Sunday, December 19, 2010

Thomas Aquinas's Neuroscience of the Soul

One of my graduate students--Paul Vasholz--is writing a dissertation that argues for the compatibility of free will with modern neuroscience. In developing his argument, he builds on the work of Walter J. Freeman, a neuroscientist who defends the reality of human freedom, while also showing how neuroscience supports Thomas Aquinas's philosophical psychology.

Freeman's research has led him to formulate what he calls "nonlinear brain dynamics" as an alternative to the linear causality that is assumed in much neuroscientific research. Moreover, he argues, this nonlinear brain dynamics supports Aquinas's teaching about the unity of mind, brain, and body. Freeman's position catches my interest, because it seems to sustain my argument about the emergent evolution of the soul in the brain and the freedom of the human soul as the product of that emergent evolution.

For Freeman, the key question is whether perception is passive or active. While Plato views perception as a passive acceptance of eternal forms or ideas, Aristotle views perception as an active exploration of the world. Aquinas follows Aristotle in explaining perception as an active process of assimilation. The body does not absorb stimuli, but rather it changes its own form to grasp those aspects of the stimuli that are relevant to the goals in the brain. Knowledge is not driven by external powers, as suggested by Plato, but rather knowledge is driven by the brain's internal strivings and ends, as we explore the world and, by trial and error, assimilate ourselves to our physical and social world in a manner that satisfies our desires.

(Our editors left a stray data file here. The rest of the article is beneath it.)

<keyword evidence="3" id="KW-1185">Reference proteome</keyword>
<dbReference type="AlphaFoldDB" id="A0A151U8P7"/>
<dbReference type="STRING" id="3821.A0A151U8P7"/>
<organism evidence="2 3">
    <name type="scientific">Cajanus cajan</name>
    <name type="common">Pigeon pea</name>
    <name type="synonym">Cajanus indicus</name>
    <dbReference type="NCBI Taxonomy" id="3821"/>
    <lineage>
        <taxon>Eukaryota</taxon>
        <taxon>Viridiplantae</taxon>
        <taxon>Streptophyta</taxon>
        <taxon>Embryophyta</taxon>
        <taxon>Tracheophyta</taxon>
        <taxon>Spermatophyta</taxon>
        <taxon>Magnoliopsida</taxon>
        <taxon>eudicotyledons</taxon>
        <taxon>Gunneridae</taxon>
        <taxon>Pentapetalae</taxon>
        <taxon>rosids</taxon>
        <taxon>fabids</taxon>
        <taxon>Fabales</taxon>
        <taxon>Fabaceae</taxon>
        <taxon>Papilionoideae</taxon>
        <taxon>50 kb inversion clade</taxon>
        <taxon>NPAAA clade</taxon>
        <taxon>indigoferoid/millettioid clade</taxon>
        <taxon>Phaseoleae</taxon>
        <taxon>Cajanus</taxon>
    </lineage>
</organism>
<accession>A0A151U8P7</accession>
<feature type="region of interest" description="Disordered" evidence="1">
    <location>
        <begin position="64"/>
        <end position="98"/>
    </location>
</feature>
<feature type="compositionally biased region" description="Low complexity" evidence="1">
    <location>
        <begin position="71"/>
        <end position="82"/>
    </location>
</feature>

But then where do these self-generated actions into the world--our strivings to search and observe the world--come from? Aquinas's answer is that the ultimate source of our striving is nature and nature's God. Freeman's answer is that the ultimate source is natural evolution. Through evolutionary history, human beings have inherited a natural set of desires or inclinations that guide their intentional behavior.

I agree with Freeman that there is much in Aquinas's philosophical psychology that supports this understanding of the emergent evolution of the soul or mind as the activity of the brain. But Freeman fails to confront the incoherence in Aquinas's reasoning on this point, which manifests a fundamental problem in Aquinas's Aristotelian science of human nature. This is not just a problem for Aquinas, but a general problem in reconciling Biblical religion and evolutionary science. (See Freeman's "Nonlinear Brain Dynamics and Intention According to Aquinas," pp. 211-12, 211, 230-31, 233.)

The problem is the incoherence in both affirming and denying a radical dualism of body and mind. On the one hand, Aquinas agrees with Aristotle's biological psychology that the mind is the form of the living body, and thus mind and body are inseparable, so that the death of the body is the death of the mind. On the other hand, Aquinas's commitment to the Christian teaching about the afterlife forces him to say that the human mind or soul is immaterial and thus capable of existing without the living body supporting it. The situation becomes even more confusing when we see that Aquinas's commitment to the Christian teaching about the resurrection of the body forces him to say that the human mind or soul cannot exist in its perfection unless it is the activity of a living body.